Yes, I liked the Mall of America — when I wasn't tired. The trick there was to head to up to the top floors. As you go up from the first floor, the traffic decreases. By the time you wander the third floor, you are circling quiet stores and two food courts. The fourth floor is only on two of the four sides. When we lived there, most of the restaurants were empty on that floor, so you could sit in peace and work. Get hungry? Go down one floor. Want peace? Back to the fourth floor, outside the theaters.

Walking the Boardman mall with my wife, we know where the popular spots are and where the dead spots are. We know the best restrooms (Macy's and Dillard's) and the best place for a treat (Bonnie's Toppings Self-Surf Yogurt). There is a new and used bookstore and my favorite interior decor store (Kirkland's).

When the weather is nicer and our patio installed, maybe I'll sit outside to decompress and write. I'll walk around the neighborhood when it isn't raining this summer.

Malls don't have rain, snow, sub-zero temperatures, or mosquitos. Trust me, that last one is important in the Midwest summers. Some malls also don't have many people. (I know, an empty mall might not remain open, so I hope for "just enough people" for the malls to survive.) Malls do have cold drinks and restrooms — and I can pace when I need to be moving to clear my head.


Popular posts from this blog

Autism, Asperger's, and IQ

"Aren't people with Asperger's more likely to be geniuses? Isn't genius related to autism?"

A university student asked this in a course I am teaching. The class discussion was covering neurological differences, free will, and the nature versus nurture debate. The textbook for the course includes sidebars on the brain and behavior throughout chapters on ethics and morality. This student was asking a question reflecting media portrayals of autism spectrum disorders, social skills difficulties, and genius.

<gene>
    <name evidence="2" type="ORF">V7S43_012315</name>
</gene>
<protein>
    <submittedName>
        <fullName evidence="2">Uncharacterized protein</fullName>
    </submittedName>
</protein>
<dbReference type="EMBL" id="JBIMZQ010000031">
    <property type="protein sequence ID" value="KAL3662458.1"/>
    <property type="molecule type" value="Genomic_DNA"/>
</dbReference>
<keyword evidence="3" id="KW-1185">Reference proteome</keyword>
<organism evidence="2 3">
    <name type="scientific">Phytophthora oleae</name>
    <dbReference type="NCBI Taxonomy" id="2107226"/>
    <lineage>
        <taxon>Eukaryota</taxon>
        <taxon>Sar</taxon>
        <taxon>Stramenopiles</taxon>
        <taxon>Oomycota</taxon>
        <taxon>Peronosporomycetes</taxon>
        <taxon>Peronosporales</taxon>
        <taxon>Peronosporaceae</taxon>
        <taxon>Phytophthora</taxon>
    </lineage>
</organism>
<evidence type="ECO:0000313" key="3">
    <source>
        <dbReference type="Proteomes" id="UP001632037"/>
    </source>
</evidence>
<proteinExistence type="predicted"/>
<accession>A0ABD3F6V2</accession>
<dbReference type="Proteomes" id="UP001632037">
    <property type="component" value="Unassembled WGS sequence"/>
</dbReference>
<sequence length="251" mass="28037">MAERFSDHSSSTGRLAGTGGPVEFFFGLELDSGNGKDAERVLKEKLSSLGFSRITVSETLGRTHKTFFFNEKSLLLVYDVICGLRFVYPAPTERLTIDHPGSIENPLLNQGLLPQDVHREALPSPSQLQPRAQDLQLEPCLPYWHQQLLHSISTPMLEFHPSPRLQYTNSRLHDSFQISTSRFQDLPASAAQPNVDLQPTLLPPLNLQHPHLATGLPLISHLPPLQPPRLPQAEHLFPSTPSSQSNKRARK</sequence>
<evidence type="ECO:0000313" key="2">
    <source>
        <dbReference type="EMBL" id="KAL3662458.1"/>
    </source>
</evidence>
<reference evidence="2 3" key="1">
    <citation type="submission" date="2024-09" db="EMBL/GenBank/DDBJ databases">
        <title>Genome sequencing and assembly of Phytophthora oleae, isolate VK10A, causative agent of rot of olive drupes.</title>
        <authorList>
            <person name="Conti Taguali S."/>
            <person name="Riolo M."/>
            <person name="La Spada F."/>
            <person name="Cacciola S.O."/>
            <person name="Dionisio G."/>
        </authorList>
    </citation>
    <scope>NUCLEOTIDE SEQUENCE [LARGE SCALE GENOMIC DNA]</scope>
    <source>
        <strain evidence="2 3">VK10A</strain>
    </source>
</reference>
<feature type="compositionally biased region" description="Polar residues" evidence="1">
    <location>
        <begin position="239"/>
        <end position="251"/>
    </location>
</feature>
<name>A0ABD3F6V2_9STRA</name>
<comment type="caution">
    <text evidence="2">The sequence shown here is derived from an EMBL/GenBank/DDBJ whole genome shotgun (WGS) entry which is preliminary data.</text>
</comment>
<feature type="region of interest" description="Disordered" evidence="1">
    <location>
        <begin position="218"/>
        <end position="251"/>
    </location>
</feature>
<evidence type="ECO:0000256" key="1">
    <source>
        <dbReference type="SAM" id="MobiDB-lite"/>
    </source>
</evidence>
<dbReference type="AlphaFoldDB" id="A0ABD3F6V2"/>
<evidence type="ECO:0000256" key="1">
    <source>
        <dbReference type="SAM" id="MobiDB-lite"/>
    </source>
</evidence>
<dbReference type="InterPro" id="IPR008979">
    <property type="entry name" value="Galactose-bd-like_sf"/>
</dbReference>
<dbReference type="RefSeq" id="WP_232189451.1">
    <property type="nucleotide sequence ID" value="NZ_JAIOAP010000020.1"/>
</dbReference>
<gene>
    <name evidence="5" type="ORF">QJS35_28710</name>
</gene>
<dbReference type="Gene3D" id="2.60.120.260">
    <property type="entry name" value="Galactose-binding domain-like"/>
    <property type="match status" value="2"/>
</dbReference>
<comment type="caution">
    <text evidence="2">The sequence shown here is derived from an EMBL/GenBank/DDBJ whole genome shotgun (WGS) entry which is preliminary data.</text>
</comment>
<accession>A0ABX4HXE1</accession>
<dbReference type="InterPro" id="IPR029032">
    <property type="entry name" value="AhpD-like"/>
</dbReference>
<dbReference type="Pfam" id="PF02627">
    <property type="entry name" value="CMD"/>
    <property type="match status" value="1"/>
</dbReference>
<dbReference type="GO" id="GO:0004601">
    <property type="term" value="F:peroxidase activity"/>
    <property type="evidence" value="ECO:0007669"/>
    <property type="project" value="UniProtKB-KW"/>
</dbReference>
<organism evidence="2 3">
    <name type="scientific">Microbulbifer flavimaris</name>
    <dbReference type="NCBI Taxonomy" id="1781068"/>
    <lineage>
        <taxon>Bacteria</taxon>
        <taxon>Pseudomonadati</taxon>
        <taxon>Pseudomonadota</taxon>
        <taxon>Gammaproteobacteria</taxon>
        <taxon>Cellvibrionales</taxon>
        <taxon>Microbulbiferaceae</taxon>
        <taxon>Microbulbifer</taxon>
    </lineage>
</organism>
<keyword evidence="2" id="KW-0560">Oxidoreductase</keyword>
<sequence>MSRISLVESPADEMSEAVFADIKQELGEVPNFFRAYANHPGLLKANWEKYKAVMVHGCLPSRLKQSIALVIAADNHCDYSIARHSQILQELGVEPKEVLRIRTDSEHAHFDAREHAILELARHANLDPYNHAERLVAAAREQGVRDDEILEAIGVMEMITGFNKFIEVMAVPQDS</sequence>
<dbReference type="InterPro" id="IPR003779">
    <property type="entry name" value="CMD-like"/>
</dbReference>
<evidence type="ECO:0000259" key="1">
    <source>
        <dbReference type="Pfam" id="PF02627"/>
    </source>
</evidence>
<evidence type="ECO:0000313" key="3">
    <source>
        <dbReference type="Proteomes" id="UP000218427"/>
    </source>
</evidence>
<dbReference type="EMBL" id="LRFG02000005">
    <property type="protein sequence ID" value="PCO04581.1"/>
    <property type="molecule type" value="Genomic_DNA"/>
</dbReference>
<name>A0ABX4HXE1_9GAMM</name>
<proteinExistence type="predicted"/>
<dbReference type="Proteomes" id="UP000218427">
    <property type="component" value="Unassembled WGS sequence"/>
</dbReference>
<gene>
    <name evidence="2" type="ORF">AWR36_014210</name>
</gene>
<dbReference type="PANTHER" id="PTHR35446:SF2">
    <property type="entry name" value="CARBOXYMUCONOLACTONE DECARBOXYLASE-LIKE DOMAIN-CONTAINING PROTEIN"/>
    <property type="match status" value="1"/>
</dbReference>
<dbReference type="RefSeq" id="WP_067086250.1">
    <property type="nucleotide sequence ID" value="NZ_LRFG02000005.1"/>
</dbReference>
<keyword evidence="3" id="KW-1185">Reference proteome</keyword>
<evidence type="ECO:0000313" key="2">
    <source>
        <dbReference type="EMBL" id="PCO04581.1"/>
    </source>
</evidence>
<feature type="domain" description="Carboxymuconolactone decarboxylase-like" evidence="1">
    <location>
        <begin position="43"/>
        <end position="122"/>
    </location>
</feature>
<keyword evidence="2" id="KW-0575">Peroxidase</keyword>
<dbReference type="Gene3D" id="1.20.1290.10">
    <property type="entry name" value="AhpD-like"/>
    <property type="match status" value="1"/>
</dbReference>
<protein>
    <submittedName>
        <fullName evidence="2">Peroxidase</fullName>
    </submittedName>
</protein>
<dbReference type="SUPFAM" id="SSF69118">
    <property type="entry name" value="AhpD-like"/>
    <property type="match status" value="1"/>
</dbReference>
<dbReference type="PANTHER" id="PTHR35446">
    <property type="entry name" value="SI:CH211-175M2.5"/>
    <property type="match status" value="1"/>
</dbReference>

I did not address this question from a personal perspective in class, but I have when speaking to groups of parents, educators, and caregivers. Some of the reasons these questions arise, as mentioned above, are media portrayals and news coverage of autism. Examples include:
Television shows with gifted characters either identified with or assumed to have autistic traits: Alphas, Big Bang Theory, Bones, Rizzoli and Isles, Touch, and others. Some would include She…

Listen… and Help Others Hear

We lack diversity in the autism community.

Think about what you see, online and in the media. I see upper-middle class parents, able to afford iPads and tutors and official diagnoses. I see parents who have the resources to fight for IEPs and physical accommodations.

I see self-advocacy leadership that has been fortunate (and hard working, certainly) to attend universities, travel the nation (or even internationally), and have forums that reach thousands.

What I don't see? Most of our actual community. The real community that represents autism's downsides. The marginalized communities, ignored and excluded from our boards, our commissions, our business networks.

How did my lower-income parents, without college educations, give me a chance to be more? How did they fight the odds? They did, and now I am in a position of privilege. But I don't seem to be making much of a difference.

Demand that your charities seek out the broadest possible array of advisers and board members.…

Life Updates: The MFA Sprint

Life is okay, if more than a little hectic at the end of this first month.

With one month down, I'm 11 months away from my MFA in Film and Digital Technology. Though things might happen and things do go wrong, so far I'm on schedule and things are going well —— though I'm exhausted and working harder than I did for any other degree. Because the MFA requires projects every week, this isn't as easy to schedule as writing. Even researching a paper can be done from the comfort of home, at any hour.

You cannot make movies by yourself, at any time of day. It doesn't work that way. Filming takes time, and often requires a team of people. It's not comparable to working alone on a degree in writing or rhetoric.

The team-based nature of film is exhausting for me, but I enjoy the results. I also like the practical nature of the skills being taught. You either learn how to adjust ISO, f/Stop, shutter speed, and other variables or you don't. You can have theories …